However Samhain and Beltaine have more in common than one might think. The veil is thin at both times, though Samhain favors ghosts and the dead while at Beltaine it's more likely to be the faeries coming through. Not too surprising, really, when you consider that even though from one location the holidays are at opposite ends of the year, from the Earth's point of view they happen at the same time.

Gwenhwyfar last came up both the first and second weeks of May, at what would seem a far more appropriate time, given Her connection with the idea of the sacred marriage. Called Guinevere in the Arthurian legends, she is the wife of the great King Arthur, and famous for having an illicit affair with the best of his knights, Lancelot du Lac. ("Du Lac", incidentally, meaning "of the Lake" because he was brought up by the otherworldy Lady of the Lake, Vivian.) Her origins have mostly been forgotten but may well lie in an old sovereignty Goddess Who embodied the land; and there are hints of a Divine origin for Gwenhwyfar, here and there.

And I know all this, and you do too if you've clicked on the links above; but I was still having an impossible time figuring out why She might show up now when Samhain is just so strong up here, aside from the lesson to remember that opposites contain the other (Samhain/Beltaine), or that the northern hemisphere isn't the only one the globe possesses.

Then I remembered Her name.

Gwenhwyfar means "White Phantom."

And I think of those other Celtic sovereignty Goddesses, like Epona, and Rhiannon, and even Blodeuwedd, Who embody the land; and each of Them has Their winter, Their dark, chthonic side: Epona is held to be a psychopomp, a Soul Guide Who brings the newly dead to the Otherworld; Rhiannon's first husband, Pwyll, was the King of that land for a time; and Blodeuwedd, though made from spring flowers, has as Her emblem the owl, that lonely haunter of the night.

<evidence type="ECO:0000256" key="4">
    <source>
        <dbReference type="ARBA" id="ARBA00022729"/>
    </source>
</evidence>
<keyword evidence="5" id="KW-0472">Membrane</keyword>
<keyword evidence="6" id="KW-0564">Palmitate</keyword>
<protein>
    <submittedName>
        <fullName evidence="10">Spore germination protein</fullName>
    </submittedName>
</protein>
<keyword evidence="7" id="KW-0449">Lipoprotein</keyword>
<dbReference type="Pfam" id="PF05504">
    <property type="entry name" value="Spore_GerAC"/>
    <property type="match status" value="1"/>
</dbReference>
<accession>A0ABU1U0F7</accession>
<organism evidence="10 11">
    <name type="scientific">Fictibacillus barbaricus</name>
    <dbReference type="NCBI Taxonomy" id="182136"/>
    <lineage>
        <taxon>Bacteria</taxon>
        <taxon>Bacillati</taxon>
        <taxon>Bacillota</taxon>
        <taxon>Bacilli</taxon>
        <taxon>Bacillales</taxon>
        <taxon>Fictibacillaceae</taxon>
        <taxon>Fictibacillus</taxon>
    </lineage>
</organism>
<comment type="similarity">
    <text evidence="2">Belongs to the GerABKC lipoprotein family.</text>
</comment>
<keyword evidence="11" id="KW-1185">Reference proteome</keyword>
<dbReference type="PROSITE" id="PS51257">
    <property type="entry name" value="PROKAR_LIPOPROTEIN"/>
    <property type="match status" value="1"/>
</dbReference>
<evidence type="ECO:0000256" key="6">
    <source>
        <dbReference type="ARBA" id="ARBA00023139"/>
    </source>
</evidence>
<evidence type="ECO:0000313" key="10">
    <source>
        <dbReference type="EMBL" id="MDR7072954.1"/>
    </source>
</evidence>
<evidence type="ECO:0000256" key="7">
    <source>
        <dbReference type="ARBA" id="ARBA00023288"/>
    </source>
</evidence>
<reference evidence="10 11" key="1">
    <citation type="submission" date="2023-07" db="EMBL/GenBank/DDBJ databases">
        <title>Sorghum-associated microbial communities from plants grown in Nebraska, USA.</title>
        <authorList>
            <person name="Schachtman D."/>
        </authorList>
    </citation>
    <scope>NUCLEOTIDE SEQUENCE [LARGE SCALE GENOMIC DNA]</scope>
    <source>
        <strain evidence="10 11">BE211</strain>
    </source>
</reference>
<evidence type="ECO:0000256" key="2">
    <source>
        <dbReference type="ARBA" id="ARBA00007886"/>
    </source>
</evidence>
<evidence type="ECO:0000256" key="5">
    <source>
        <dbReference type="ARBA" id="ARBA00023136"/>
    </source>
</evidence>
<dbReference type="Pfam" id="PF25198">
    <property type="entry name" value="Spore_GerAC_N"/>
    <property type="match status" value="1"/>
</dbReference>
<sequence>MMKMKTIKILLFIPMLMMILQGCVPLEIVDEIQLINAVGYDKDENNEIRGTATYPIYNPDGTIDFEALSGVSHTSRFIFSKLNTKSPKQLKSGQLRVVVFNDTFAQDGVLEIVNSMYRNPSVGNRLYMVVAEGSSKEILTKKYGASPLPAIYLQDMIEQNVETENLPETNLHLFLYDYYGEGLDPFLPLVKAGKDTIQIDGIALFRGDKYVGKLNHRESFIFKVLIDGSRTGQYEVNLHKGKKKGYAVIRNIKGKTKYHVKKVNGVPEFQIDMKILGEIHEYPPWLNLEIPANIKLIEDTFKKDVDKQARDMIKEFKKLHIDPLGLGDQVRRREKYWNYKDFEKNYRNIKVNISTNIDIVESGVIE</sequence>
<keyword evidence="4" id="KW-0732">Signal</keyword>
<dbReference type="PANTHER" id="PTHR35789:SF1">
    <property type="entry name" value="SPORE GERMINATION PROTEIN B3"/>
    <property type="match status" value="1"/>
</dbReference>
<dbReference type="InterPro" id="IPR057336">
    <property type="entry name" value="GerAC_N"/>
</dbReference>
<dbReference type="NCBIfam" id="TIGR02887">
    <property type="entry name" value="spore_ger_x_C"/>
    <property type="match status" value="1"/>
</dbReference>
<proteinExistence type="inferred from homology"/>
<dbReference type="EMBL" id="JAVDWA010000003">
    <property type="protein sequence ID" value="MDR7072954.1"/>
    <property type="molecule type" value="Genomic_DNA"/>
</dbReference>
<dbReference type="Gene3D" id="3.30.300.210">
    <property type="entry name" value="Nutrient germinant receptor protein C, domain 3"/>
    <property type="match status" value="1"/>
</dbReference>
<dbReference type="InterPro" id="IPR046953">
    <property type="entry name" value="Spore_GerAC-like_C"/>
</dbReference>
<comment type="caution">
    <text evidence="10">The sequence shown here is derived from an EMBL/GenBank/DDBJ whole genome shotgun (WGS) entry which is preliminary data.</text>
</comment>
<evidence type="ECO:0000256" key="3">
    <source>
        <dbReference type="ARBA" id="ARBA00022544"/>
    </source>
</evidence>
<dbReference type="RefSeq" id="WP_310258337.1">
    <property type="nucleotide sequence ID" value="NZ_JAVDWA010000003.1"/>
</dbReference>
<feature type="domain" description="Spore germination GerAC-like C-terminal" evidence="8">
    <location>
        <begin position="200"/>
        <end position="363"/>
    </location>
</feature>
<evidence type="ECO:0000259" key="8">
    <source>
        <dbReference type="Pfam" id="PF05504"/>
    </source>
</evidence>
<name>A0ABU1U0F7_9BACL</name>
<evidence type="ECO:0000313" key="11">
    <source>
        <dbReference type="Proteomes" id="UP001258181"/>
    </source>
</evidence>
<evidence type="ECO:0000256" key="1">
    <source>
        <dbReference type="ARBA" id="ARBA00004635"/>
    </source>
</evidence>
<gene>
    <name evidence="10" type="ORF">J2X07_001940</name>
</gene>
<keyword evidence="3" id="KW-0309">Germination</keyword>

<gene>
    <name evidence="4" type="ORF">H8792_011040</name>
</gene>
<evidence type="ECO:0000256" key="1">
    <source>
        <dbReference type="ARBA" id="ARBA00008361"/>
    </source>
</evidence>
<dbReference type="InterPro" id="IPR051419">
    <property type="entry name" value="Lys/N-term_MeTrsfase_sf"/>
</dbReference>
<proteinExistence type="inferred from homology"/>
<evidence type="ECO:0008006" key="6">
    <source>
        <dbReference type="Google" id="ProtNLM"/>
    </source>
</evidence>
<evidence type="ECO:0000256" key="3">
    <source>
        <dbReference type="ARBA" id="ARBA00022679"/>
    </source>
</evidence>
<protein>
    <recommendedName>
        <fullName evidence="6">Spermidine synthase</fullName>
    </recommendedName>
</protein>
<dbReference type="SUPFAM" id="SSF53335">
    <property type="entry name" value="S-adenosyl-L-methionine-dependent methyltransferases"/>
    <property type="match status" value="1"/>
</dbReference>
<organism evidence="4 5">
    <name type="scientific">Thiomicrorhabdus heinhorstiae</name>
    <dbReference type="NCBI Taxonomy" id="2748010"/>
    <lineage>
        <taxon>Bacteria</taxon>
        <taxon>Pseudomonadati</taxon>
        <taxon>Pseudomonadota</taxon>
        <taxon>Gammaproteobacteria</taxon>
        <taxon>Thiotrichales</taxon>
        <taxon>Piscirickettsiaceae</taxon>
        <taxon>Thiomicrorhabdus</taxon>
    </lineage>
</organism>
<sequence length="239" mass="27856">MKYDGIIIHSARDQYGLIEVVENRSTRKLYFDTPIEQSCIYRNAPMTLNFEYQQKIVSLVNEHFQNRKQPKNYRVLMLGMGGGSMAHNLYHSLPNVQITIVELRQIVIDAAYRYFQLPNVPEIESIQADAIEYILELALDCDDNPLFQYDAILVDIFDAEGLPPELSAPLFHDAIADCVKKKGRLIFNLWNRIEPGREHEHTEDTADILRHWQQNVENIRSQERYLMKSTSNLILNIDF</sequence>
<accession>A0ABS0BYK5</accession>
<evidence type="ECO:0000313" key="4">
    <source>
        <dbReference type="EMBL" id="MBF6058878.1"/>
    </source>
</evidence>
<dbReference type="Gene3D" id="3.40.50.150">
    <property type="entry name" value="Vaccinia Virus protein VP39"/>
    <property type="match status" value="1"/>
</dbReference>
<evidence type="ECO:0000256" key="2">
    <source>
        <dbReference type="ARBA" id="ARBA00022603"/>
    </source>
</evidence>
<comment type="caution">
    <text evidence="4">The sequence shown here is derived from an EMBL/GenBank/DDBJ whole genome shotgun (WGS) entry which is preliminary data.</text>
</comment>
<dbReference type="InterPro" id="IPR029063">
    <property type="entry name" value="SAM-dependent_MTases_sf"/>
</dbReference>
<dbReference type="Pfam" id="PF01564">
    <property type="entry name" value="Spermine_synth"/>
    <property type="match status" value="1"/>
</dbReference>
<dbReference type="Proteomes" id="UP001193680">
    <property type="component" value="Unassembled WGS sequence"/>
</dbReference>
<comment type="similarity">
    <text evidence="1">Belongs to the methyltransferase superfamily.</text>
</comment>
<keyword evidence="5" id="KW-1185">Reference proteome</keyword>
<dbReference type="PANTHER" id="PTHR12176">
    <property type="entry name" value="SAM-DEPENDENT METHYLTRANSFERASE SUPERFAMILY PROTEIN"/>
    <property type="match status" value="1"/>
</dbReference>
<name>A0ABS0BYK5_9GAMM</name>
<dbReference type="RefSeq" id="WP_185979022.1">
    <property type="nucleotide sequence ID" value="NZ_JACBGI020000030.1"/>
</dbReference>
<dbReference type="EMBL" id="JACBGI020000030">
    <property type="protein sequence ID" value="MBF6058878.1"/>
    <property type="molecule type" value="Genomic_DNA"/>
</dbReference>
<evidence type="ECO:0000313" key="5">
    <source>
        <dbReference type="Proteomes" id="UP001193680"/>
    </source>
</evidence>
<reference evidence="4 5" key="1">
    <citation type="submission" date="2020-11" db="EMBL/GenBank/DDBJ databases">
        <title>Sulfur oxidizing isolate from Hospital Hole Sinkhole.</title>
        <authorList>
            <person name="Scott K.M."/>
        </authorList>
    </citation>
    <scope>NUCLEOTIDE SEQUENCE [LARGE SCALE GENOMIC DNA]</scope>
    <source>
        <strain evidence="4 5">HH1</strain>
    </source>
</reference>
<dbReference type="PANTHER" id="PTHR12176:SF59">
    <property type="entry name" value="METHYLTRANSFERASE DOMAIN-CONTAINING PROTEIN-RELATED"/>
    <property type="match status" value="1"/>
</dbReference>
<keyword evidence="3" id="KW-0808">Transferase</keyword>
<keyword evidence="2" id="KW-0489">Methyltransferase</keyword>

And what is under there, then? It is hard to tell. Gwenhwyfar's, Guinevere's, story as we know it now has been so thoroughly interwoven with a later set of rules it is hard to know which threads to pick; I had never understood, for example, why, once Arthur was killed, Guinevere never married Lancelot, and instead chose to become a nun; I had thought that it was some kind of strange strict Christian morality play (which it may well be), but now I see that given the underlying logic of things she cannot marry Lancelot. For if she does, he becomes King. And the story, being that of greatness and glory irretrievably lost, is such that it must end.

Perhaps that is the thread. When Arthur first meets Guinevere, Merlin warns him against the marriage; and indeed the Queen is often indirectly (or directly) blamed for the fall of Camelot because of her affair with Lancelot.

I can see her flickering at the corner of my vision, now, stopped in a doorway to glance at me, before She is gone. She is all in white. This time is a threshold, is it not?

So I ask the Goddess as always, What do You have to say?

White am I, like hawthorn, like snow. I am white, white as ever I am, as white as apple blossom as white as bone, both, as I always am and always have been. As I am ever I, all of me, the White Lady, the Great Queen, the bone-white Mother, the white shadow of the land. I am all these things, these are all myself, one I, the horse carved in the chalk, winter's water overrunning summer's settlement, the white at the heart of the dark, the white you cannot see, the bone hidden within the flesh and the body that does not see the light of day whilst one lives. Except in bared teeth, that is, and that is a clue to my nature; it is the white smile of a gentle lady, and the knowing grin of the skull. This is nothing new; I am surprised you have not learnt it by now.

Remember both. Like Samhain and Beltaine happen at once, I am at once both, and so thoroughly both it is only one thing. My left hand and my right hand, identical and perfect and mirrored. If you look now you will see them both.